However, with some practice, you will see that point-and-figure chart construction is not that difficult and provides an interesting and accurate method of price analysis. Point-and-figure charts account for price change only. Volume is excluded; and although time can be annotated on the chart, it is not integral to the chart. The original point-and-figure charts took prices directly from the tape as they were reported in the “Fitch Sheets” and by services prepared especially for point-and-figure plotting, such as Morgan, Rogers, and Roberts. Most of these services were put out of business by the computer and the use of the three-box reversal charts. The reading of each stock or commodity trade by trade was a laborious process.
Today, very few services provide the data to plot one-point reversal charts. The origin of point-and-figure charts is unknown, but we know they were used at the time of Charles Dow around the late nineteenth century. Some have thought that “point” came from the direction of the entries on the chart, pointing either up or down, but more likely “point” refers to the location of the price plot, which at first was just a pencil-point mark. “Figure” comes from the ability to figure from the points the target price.
Construction of a point-and-figure chart is very simple because only prices are used. Even then, only the prices that meet the “box” size and “reversal” size are included. Finally, the chart reflects the high and low of the period, whenever it is important. Many technicians believe that the high and low of the day are important numbers determined by supply and demand and are more important than the opening or closing prices, which occur at single, arbitrary moments in time.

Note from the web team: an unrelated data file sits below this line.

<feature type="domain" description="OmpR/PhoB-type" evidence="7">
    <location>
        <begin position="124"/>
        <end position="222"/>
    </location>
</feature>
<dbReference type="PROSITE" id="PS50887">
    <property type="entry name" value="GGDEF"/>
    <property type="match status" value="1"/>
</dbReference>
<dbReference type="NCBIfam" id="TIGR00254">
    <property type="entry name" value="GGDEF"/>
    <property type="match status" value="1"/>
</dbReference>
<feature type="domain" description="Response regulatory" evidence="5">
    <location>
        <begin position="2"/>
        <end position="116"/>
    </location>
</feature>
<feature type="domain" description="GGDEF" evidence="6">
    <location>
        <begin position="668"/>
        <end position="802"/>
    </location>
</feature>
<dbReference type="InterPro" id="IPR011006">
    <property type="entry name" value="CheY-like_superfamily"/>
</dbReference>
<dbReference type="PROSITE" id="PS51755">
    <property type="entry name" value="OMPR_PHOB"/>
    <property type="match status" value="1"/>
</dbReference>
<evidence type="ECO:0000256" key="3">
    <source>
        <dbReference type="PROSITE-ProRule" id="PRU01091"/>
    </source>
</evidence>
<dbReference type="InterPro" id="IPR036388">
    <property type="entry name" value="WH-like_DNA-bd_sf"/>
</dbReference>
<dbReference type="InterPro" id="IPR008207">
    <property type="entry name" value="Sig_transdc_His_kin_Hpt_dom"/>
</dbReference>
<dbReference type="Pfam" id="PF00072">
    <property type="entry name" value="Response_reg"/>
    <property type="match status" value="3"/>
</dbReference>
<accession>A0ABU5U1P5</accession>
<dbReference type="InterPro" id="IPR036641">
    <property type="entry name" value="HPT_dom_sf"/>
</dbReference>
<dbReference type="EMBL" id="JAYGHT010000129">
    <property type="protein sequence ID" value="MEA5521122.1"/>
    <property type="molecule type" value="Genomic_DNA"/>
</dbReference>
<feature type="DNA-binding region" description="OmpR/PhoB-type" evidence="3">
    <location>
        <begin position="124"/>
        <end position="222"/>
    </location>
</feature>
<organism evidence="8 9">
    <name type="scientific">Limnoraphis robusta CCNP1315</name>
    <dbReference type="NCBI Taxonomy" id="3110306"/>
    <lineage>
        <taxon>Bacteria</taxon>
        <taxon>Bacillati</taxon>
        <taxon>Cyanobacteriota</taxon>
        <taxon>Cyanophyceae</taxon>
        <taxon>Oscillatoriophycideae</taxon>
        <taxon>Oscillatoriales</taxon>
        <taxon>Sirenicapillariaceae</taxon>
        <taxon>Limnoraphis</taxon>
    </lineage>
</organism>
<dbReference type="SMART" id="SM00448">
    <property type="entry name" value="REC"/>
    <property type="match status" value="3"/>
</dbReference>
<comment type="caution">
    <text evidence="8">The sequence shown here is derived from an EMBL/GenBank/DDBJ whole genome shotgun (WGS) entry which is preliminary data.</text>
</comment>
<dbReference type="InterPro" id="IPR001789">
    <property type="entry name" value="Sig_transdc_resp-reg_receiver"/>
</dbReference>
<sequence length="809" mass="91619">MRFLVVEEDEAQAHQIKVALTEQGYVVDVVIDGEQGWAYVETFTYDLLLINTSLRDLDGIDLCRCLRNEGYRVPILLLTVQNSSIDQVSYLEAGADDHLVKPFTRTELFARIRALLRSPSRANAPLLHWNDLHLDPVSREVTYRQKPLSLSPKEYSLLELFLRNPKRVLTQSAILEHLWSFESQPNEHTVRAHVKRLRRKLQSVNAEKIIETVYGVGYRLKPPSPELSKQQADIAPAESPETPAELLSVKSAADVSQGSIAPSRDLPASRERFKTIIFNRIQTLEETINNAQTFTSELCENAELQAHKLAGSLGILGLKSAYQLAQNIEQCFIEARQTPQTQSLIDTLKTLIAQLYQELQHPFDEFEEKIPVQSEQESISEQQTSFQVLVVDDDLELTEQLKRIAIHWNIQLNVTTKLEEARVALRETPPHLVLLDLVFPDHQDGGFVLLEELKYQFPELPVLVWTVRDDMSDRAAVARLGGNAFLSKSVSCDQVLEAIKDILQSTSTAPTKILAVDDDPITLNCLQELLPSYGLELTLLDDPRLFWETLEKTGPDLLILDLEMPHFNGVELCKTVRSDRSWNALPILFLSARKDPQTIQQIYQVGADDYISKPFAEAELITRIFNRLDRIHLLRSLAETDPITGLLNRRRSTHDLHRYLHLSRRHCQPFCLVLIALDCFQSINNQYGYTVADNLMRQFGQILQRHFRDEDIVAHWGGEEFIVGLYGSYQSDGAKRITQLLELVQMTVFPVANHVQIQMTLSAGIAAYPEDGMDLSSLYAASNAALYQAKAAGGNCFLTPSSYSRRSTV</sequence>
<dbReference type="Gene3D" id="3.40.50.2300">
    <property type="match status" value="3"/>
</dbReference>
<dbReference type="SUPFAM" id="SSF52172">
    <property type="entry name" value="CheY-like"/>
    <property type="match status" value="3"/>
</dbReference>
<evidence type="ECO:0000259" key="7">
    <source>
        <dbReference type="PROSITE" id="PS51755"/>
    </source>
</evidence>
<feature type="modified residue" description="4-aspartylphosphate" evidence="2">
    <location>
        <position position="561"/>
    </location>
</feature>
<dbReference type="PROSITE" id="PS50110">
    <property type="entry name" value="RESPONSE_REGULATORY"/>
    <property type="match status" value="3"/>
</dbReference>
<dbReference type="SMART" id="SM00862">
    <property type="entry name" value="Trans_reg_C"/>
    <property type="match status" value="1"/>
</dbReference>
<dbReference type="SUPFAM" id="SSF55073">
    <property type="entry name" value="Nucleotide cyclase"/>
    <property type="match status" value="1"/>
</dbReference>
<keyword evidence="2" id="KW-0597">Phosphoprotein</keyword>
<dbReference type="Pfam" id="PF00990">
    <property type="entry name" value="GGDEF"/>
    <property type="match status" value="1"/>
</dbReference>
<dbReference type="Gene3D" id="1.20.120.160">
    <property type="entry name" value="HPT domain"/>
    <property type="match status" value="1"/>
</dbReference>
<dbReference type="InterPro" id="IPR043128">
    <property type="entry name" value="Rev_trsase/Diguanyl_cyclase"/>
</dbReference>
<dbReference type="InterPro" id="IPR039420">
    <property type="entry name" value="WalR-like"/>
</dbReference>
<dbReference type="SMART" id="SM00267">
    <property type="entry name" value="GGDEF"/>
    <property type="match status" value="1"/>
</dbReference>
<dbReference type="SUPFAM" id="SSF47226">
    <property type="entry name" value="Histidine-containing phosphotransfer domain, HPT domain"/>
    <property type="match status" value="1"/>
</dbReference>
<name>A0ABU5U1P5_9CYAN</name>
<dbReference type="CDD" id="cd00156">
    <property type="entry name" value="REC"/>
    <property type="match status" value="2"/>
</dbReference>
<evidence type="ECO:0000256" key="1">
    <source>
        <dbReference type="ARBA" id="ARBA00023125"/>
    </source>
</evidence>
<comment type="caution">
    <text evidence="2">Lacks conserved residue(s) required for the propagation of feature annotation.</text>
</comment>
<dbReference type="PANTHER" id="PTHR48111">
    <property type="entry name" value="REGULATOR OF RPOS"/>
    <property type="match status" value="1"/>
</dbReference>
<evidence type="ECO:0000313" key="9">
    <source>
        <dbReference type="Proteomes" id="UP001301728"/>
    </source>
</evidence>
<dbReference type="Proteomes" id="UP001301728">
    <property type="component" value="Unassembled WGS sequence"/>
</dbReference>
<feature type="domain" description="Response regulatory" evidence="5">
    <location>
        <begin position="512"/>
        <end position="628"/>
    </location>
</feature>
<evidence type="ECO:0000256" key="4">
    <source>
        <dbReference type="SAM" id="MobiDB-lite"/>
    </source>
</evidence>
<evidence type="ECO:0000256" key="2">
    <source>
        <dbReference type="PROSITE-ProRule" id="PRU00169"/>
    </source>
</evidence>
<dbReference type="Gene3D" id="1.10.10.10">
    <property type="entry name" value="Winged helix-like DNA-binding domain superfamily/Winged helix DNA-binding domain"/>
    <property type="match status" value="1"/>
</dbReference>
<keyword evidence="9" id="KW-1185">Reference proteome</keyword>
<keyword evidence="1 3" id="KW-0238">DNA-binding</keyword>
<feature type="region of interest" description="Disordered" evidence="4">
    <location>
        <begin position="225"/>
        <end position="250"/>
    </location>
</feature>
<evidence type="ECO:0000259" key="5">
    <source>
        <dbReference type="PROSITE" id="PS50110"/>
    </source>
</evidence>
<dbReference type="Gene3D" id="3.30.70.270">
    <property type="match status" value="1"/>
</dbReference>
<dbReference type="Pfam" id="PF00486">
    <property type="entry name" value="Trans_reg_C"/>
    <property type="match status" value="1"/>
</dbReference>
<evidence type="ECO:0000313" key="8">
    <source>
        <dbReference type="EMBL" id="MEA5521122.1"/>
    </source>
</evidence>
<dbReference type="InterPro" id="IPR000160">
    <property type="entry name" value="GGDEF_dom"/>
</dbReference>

As with all of the charting methods, different analysts use variations of point-and-figure charting to best meet their particular needs. We will begin our discussion of point-and-figure chart construction by looking at the oldest method, referred to as the one-point reversal pointand- Sgure method. Further information about these one-point reversal charts can be found in reprints of Alexander Whelan’s Study Helps in Point and Figure Technique.
Equivolume chart developed by Richard W. Arms Jr., EquiVolume is a price plot that incorporates volume into each period. EquiVolume charts looks similar to candlestick charts, but the candlesticks are replaced with EquiVolume boxes that can be square or rectangle. Classical patterns, such as triangles, wedges and double tops, still show up with the added bonus of having volume built right into the pattern. This makes it easier to verify volume for reversals, big moves, support/resistance breaks and climaxes.